Biden plots new course to get relief for student borrowers
By The Citizen on June 30, 2023
President Biden on Friday announced new actions to offer student loan borrowers some forgiveness, reintroducing his forgiveness plan grounded in the Higher Education Act (HEA).
Using the HEA to provide student debt relief has been pushed by student loan advocates and top Democrats for years. Under the HEA, advocates argue it allows the education secretary to “compromise, waive or release” students loans. This path will require a public comment and notice period before it could go into effect.
“We need to find a new way, and we’re moving as fast as we can,” he said in remarks at the White House on Friday afternoon.
The administration had tied the student debt relief plan — struck down by the Supreme Court — to the national emergency established during the COVID-19 public health crisis, citing the Higher Education Relief Opportunities for Students (HEROES) Act. Chief Justice John Roberts wrote in the court’s majority opinion, issued Friday morning, that the HEROES Act does not grant the authority.
Biden did not offer further details about who would qualify or how much debt relief borrowers would receive under his new plan to use the HEA, but said Education Secretary Miguel Cardona has taken steps to initiate the rulemaking process.
The department sent out a notice Friday, the first step in the “negotiated rulemaking” process. The first public hearing on the matter will happen July 18 to get input from stakeholders. The process could go well to the end of 2023, but the administration said it will try to move “as quickly as possible.”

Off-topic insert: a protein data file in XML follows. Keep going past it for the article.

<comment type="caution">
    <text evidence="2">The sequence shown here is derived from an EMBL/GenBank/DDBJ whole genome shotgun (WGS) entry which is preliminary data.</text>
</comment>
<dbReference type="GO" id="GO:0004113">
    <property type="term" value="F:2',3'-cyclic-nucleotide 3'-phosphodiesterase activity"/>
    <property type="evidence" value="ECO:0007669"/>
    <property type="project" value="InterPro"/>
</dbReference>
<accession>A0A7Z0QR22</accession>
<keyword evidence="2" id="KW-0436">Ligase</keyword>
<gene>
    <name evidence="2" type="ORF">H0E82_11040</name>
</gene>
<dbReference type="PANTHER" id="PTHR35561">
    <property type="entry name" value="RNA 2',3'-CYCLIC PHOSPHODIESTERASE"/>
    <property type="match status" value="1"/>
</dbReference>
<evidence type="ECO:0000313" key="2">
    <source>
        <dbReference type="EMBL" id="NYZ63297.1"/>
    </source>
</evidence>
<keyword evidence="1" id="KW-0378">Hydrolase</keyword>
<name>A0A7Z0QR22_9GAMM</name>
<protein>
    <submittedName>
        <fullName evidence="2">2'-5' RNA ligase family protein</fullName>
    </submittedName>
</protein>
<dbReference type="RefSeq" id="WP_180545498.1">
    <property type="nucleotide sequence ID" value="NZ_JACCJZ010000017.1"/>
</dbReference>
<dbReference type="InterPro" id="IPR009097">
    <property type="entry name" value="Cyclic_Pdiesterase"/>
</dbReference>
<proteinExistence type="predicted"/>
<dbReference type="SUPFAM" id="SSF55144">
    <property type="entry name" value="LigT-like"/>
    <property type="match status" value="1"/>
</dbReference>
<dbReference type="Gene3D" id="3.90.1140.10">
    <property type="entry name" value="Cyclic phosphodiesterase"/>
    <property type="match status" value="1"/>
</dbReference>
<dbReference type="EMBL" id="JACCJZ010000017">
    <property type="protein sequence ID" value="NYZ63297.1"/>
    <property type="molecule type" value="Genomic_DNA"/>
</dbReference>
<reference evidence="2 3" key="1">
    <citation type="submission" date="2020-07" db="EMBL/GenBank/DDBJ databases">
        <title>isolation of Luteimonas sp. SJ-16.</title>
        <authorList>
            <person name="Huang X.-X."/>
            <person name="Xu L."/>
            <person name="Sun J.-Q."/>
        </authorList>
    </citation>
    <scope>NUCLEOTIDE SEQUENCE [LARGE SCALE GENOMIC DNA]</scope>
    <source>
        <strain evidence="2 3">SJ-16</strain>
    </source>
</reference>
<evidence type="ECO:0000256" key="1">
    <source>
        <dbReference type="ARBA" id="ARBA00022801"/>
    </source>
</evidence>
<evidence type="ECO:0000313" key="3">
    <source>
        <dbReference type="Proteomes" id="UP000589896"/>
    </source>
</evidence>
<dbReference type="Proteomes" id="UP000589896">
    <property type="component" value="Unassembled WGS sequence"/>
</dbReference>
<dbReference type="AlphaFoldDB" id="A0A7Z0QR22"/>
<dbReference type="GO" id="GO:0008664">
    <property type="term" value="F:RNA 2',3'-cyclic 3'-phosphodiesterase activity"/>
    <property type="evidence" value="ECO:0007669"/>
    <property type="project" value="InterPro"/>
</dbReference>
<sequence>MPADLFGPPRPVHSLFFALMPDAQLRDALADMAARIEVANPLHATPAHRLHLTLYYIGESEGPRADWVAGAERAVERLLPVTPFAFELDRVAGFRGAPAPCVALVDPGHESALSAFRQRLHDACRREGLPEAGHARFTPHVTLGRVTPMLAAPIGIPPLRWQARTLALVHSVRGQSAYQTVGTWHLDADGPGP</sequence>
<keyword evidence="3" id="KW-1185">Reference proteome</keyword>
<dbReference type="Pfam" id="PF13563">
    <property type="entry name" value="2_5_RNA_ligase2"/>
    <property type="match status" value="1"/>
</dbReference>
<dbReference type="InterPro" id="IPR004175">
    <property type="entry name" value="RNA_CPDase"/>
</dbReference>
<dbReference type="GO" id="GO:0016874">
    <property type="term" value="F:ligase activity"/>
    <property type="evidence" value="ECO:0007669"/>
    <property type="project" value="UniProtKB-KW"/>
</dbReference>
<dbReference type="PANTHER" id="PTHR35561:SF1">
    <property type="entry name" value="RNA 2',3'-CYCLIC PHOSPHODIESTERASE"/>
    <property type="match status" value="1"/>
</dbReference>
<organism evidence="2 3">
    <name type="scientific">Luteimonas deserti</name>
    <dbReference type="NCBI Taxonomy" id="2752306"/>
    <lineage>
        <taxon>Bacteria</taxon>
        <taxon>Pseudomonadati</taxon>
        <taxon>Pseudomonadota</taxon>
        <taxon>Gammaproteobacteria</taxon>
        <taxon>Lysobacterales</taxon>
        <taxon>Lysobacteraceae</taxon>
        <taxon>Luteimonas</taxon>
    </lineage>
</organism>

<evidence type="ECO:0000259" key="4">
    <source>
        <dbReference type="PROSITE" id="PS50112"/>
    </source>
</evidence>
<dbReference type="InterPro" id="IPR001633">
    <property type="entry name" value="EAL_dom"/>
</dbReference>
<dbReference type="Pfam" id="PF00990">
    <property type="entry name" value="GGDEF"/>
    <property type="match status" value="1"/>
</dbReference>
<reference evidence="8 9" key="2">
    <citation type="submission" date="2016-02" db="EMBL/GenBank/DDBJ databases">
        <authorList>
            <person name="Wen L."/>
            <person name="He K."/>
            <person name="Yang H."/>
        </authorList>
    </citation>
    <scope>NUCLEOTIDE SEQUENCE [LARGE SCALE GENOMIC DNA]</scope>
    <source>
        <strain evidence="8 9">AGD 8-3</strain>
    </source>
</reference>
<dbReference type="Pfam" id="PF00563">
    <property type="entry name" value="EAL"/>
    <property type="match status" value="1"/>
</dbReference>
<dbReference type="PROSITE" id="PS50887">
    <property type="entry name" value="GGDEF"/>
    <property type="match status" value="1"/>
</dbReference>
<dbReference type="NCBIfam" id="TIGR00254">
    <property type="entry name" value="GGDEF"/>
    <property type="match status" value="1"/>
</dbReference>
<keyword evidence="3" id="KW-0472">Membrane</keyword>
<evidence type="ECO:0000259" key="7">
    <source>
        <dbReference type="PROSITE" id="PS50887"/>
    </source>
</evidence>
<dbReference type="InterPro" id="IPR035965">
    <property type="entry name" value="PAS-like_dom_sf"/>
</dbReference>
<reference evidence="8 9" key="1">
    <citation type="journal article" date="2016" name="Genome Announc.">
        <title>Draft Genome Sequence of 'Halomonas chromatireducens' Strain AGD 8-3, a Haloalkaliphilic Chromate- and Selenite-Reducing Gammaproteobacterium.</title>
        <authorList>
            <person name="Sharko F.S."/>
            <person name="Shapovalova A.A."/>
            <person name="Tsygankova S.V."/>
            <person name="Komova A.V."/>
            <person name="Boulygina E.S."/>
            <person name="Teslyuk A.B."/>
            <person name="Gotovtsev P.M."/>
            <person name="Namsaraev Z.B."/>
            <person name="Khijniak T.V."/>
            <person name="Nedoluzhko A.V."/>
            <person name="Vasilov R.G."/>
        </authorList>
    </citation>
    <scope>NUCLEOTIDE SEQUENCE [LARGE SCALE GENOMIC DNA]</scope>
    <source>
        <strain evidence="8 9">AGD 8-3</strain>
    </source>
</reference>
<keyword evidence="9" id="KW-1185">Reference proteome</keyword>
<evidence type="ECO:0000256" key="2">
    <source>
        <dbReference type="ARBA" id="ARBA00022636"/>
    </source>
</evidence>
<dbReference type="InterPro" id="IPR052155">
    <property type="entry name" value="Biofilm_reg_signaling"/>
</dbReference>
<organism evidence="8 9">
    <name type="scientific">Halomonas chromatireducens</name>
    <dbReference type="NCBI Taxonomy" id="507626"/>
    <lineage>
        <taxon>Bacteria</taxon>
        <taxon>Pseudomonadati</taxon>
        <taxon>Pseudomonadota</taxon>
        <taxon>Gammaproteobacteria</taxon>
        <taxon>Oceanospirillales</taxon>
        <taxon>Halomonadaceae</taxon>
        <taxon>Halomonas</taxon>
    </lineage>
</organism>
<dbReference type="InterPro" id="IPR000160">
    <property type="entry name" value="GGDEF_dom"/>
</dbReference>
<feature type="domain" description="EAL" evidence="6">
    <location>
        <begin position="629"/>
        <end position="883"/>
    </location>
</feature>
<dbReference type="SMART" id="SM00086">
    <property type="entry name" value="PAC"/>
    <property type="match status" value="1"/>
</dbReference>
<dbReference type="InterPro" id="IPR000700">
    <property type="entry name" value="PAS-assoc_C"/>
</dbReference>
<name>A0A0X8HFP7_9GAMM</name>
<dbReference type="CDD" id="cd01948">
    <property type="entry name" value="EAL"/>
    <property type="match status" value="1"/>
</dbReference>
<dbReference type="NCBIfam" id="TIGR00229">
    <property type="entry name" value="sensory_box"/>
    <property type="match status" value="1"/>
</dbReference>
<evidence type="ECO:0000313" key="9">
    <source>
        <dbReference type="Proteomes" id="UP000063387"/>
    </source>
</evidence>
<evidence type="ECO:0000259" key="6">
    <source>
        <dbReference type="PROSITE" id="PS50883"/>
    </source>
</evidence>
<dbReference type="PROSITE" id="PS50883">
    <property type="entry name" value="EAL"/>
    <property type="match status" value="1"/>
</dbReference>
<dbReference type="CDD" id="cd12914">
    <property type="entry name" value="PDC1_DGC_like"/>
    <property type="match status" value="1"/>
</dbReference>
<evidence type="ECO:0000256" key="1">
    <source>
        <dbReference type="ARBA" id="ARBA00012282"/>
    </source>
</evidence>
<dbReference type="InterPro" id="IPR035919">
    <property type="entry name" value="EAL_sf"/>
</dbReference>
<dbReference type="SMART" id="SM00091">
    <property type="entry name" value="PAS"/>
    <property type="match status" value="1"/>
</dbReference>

“This student debt relief is not being implemented automatically. This is a hot mess. This will be a bureaucratic nightmare,” Braxton Brewington, press secretary for Debt Collective, said in response to the announcement.
The president also announced the administration will launch an “on-ramp” repayment program for borrowers who may miss payments when they resume this fall. It would remove the threat of default or harm to credit ratings because the Education Department won’t refer borrowers who miss payments to collection agencies or credit bureaus for 12 months.
“If you can pay your monthly bills you should, but if you cannot, if you miss payments, this on-ramp temporarily removes the threat of default or having your credit harmed,” Biden said.
Student debt payments have been paused since the pandemic, but in a deal with Speaker of the House Kevin McCarthy (R-Calif.) to secure a debt-ceiling agreement, Biden set in stone the resumption of repayments beginning in October. Interest will begin to accrue again at the beginning of September.